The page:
Literature: Structure, Sound, and Sense, 3rd Edition, edited by Laurence Perrine. When I was ten or twelve years old, I asked a college professor I knew for his opinion of science fiction, and he said it wasn't literature. I then set out to find out what literature was, and another college professor gave me a copy of this book. After reading through it, I still didn't know what literature was or why science fiction wasn't it, but I had learned to look more closely at things I read than I ever had before. While now I find Perrine's approach sometimes simplistically traditional (the litcrit equivalent of trying to hammer a nail with a shotgun), nonetheless, it's still not a bad way to begin, and it opened up a realm of thinking for me that I'd never imagined existed. (And introduced me to some stories, poems, and plays that I continue to cherish.)

One book you have read more than once:
I don't tend to reread novels, unless I'm teaching them, and that generally has little to do with how much I love them (I really don't care much for The Great Gatsby, for instance, but have read it at least 10 times). Poetry I always read over and over again, often returning to writers as much for their rhythms as any particular poem -- I always try to keep a copy of some poems by Paul Celan around, also Olena Kalytiak Davis, Frank O'Hara, T.S. Eliot, Charles Simic, Robert Creeley (yes, aside from Celan I'm tremendously prejudiced in favor of 20th century American poetry; for some reason, those are the rhythms I like best). Nonfiction I seldom read straight through, but instead plunder, often repeatedly. Which I suppose means that I should choose a novel, since if I've read a novel that I have not taught multiple times, then it's likely to be a book that means a lot to me somehow. Thus, the answer is: The Sound and the Fury by Faulkner. I've taught As I Lay Dying, so have read that multiple times as well, and have reread many parts of Absalom, Absalom!, which I think is a more substantial and fascinating book, but The Sound and the Fury is the Faulkner novel that gives me the most pleasure, the only one I have, for no particular reason other than love, reread cover-to-cover three times.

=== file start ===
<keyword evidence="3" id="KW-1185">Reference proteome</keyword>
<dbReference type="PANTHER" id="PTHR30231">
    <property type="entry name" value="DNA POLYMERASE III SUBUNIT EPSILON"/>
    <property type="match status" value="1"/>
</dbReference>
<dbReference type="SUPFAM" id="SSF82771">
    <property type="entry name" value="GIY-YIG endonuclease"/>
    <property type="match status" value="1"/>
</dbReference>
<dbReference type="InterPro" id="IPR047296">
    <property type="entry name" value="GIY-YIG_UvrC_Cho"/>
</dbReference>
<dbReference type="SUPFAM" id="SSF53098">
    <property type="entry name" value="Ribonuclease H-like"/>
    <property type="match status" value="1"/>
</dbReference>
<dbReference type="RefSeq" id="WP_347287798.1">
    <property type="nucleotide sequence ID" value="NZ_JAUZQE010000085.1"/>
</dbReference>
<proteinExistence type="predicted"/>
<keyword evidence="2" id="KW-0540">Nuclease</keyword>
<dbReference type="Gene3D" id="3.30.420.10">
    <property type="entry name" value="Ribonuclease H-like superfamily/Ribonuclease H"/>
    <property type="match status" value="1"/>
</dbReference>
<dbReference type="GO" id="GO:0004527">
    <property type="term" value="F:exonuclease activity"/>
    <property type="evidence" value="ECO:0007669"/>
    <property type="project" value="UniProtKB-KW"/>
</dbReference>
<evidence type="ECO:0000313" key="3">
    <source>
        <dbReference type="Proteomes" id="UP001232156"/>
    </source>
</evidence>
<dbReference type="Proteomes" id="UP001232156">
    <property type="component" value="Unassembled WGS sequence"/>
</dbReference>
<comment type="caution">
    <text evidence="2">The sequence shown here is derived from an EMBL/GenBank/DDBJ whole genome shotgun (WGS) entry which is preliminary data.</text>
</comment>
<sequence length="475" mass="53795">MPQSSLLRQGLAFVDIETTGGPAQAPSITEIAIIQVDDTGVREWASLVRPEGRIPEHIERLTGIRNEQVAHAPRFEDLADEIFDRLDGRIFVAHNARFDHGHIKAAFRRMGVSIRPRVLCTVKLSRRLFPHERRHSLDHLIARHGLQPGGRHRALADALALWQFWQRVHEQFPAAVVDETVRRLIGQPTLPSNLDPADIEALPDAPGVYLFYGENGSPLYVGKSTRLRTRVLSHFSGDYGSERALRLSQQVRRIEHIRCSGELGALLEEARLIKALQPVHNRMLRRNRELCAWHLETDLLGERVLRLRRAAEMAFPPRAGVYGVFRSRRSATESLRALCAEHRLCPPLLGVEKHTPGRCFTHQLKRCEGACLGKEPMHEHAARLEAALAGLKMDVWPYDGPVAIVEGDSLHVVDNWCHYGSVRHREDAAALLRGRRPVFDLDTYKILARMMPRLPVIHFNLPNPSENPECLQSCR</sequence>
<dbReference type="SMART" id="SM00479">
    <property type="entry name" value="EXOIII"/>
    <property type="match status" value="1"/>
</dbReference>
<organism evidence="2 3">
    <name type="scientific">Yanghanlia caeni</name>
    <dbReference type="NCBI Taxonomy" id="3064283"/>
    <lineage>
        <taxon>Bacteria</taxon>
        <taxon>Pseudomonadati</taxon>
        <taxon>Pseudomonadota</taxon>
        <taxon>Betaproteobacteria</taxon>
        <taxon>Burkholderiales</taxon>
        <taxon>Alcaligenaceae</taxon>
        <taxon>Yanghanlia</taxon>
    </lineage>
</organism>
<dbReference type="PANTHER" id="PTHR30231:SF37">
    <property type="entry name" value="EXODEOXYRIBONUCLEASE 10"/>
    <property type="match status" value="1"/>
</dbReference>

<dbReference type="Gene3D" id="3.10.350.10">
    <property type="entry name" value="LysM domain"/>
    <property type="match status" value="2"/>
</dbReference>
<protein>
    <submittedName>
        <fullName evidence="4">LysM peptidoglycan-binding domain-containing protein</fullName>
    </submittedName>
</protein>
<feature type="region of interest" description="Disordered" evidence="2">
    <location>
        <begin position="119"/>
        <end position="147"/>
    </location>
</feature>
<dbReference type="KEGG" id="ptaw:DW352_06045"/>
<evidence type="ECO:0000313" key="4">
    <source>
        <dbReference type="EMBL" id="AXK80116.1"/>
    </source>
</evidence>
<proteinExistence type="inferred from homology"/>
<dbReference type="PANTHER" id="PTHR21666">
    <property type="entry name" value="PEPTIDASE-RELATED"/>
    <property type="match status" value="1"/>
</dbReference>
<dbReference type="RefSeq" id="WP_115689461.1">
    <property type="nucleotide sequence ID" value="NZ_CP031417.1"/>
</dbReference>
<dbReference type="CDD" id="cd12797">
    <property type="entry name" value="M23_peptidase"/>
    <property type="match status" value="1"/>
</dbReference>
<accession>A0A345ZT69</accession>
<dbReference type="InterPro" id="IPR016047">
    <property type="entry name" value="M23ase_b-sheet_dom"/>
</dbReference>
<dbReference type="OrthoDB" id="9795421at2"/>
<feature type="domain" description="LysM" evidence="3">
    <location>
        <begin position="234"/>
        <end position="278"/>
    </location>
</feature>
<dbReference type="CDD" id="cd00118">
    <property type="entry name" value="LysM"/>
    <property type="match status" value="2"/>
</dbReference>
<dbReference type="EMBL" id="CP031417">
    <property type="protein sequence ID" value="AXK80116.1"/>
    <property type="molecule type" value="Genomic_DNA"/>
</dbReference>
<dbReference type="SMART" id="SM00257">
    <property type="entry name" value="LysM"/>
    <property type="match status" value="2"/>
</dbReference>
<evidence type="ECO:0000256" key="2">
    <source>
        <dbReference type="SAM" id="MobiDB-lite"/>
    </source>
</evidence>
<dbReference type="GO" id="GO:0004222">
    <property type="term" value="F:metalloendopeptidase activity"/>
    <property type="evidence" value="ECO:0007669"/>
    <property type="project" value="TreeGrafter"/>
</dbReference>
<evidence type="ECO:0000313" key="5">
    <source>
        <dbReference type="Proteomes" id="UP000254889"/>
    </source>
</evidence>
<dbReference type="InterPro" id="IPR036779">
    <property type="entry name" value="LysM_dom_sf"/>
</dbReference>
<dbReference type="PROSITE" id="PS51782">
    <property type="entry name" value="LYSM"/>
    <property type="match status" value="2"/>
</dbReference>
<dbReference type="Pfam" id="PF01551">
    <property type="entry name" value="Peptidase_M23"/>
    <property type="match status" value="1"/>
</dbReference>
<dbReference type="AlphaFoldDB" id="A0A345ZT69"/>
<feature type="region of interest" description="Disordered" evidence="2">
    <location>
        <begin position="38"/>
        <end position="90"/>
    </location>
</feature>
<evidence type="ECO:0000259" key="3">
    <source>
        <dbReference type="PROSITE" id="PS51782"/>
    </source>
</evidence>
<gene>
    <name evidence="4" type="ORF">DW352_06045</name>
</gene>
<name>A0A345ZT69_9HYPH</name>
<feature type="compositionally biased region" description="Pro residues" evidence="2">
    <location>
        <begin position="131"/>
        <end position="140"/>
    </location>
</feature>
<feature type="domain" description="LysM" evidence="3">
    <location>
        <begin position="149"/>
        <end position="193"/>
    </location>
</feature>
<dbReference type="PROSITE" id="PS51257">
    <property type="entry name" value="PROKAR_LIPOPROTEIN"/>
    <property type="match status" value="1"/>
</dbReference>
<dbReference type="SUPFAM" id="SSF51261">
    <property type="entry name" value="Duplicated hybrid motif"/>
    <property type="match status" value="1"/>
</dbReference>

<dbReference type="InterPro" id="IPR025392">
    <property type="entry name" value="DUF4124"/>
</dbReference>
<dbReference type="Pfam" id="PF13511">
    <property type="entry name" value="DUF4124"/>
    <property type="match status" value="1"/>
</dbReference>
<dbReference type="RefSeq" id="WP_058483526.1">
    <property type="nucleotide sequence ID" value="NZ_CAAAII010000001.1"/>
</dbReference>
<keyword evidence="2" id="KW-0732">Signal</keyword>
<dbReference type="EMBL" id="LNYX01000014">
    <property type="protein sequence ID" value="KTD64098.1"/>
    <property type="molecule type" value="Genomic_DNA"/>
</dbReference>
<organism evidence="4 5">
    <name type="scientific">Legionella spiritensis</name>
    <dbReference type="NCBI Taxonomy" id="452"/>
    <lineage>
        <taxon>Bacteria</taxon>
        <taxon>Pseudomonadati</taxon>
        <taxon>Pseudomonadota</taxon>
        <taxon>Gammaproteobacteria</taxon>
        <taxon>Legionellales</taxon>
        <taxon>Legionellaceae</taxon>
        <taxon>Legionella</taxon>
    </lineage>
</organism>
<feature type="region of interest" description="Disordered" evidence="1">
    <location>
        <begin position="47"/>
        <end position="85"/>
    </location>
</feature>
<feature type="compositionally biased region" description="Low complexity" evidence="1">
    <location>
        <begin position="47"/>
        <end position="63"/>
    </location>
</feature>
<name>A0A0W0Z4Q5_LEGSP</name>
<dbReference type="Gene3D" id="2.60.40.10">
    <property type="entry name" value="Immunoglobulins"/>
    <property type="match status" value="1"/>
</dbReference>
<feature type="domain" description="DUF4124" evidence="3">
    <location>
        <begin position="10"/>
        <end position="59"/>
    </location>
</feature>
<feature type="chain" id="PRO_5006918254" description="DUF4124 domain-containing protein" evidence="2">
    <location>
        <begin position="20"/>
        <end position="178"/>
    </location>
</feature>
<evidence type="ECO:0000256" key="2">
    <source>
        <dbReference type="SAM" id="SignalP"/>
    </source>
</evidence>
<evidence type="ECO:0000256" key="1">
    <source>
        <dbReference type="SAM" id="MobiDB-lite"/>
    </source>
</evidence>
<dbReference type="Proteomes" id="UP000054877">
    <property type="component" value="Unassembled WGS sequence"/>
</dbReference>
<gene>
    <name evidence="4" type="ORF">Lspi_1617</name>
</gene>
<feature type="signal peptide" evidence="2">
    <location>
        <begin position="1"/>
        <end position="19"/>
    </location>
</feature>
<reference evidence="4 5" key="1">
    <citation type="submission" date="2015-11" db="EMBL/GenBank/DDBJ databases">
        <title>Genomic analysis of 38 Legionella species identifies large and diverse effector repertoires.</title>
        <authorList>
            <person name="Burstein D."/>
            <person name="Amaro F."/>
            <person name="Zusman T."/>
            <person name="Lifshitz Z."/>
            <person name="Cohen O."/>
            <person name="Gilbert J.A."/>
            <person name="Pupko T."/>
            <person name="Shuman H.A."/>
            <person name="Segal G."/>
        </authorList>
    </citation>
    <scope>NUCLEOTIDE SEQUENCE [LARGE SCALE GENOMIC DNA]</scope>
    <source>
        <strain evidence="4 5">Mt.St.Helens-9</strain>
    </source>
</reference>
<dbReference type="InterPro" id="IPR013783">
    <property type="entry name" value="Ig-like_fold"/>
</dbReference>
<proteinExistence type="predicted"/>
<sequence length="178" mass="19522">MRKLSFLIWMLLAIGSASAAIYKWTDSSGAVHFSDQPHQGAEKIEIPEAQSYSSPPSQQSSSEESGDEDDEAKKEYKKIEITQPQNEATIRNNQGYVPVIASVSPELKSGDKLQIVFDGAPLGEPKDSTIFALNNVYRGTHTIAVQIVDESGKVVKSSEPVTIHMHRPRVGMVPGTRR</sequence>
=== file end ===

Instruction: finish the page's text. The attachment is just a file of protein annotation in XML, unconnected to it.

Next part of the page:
One book you would want on a desert island:
If I were taking this question literally, the answer would be How to Achieve a Painless Suicide with Sand and Sun (Nick wants a book to help get off the island; I just want an excuse to die). But taking the question by the spirit that usually underlies it -- what, lacking all other stimulation for the foreseeable future, would you want to have around for a book, if you could have only one -- I'd go with one lots of people choose, a complete edition of Shakespeare, because Shakespeare's work contains just about everything I want from literature -- humor, tragedy, beautiful language, dirty jokes, action and adventure -- and there are some plays I haven't yet had a chance to read, others that I've performed in or taught, and so feel like friends.

One book that made you laugh:
Tourist Season by Carl Hiaasen. Also his Sick Puppy. Now that I think of it, I've read both of those books multiple times, and each time have laughed through the entire thing. Just seeing Hiaasen books on a shelf makes me smile. Time to read some more, in fact...

One book that made you cry:
I suppose this is as in, moved me to tears, not, "This is so badly written I can't bear it!" Lots of books make me cry, actually -- I'm a sap when it comes to stories, and even the cheesiest, stupidest, most manipulative and moronic books and movies have this potential for me -- but it's rare that it feels like a real emotion. It did happen just last week though, when in one day I devoured Ann Patchett's memoir of her friendship with Lucy Grealy, Truth & Beauty. (The basic outlines of which can be seen in this New York Magazine article, pieces of which became part of Truth & Beauty, but the vividness of the friendship requires the whole book.)

One book you wish you had written:
This almost never happens, because even if I absolutely adore a book, I don't tend to think of it as something I would do. But it did happen with Michael Cunningham's The Hours, just about the only book I've ever felt a sense of deja vu with, so many of its sentences somehow familiar, its ambitions similar to ones I have for my own writing, etc. It was both an alienating and comforting experience. I don't have any illusions that I would have or could have written The Hours in the way Cunningham did, but noneless I feel a closeness to it that I've not felt with any other book.

One book you wish had never been written:
Many people are saying Mein Kampf, and that makes a certain kind of sense, though I don't think it the nonexistence of the book itself would have alterred the course of history much. The Protocols of the Elders of Zion is a good choice, though, again, had it not existed some other anti-Semitic propaganda would have probably taken its place. Maybe something like The Turner Diaries, but again, I think if we follow the road of looking for a book that led to a socio-political disaster of some sort, we end up with lots of forces other than a book influencing the situation, and so the eradication of a book doesn't eradicate the situation. Instead of looking for some one book that caused terrible things to happen, what about a book that was somehow embarrassing to an otherwise good writer? None come immediately to mind with a writer I particularly care about, but I'm probably forgetting something...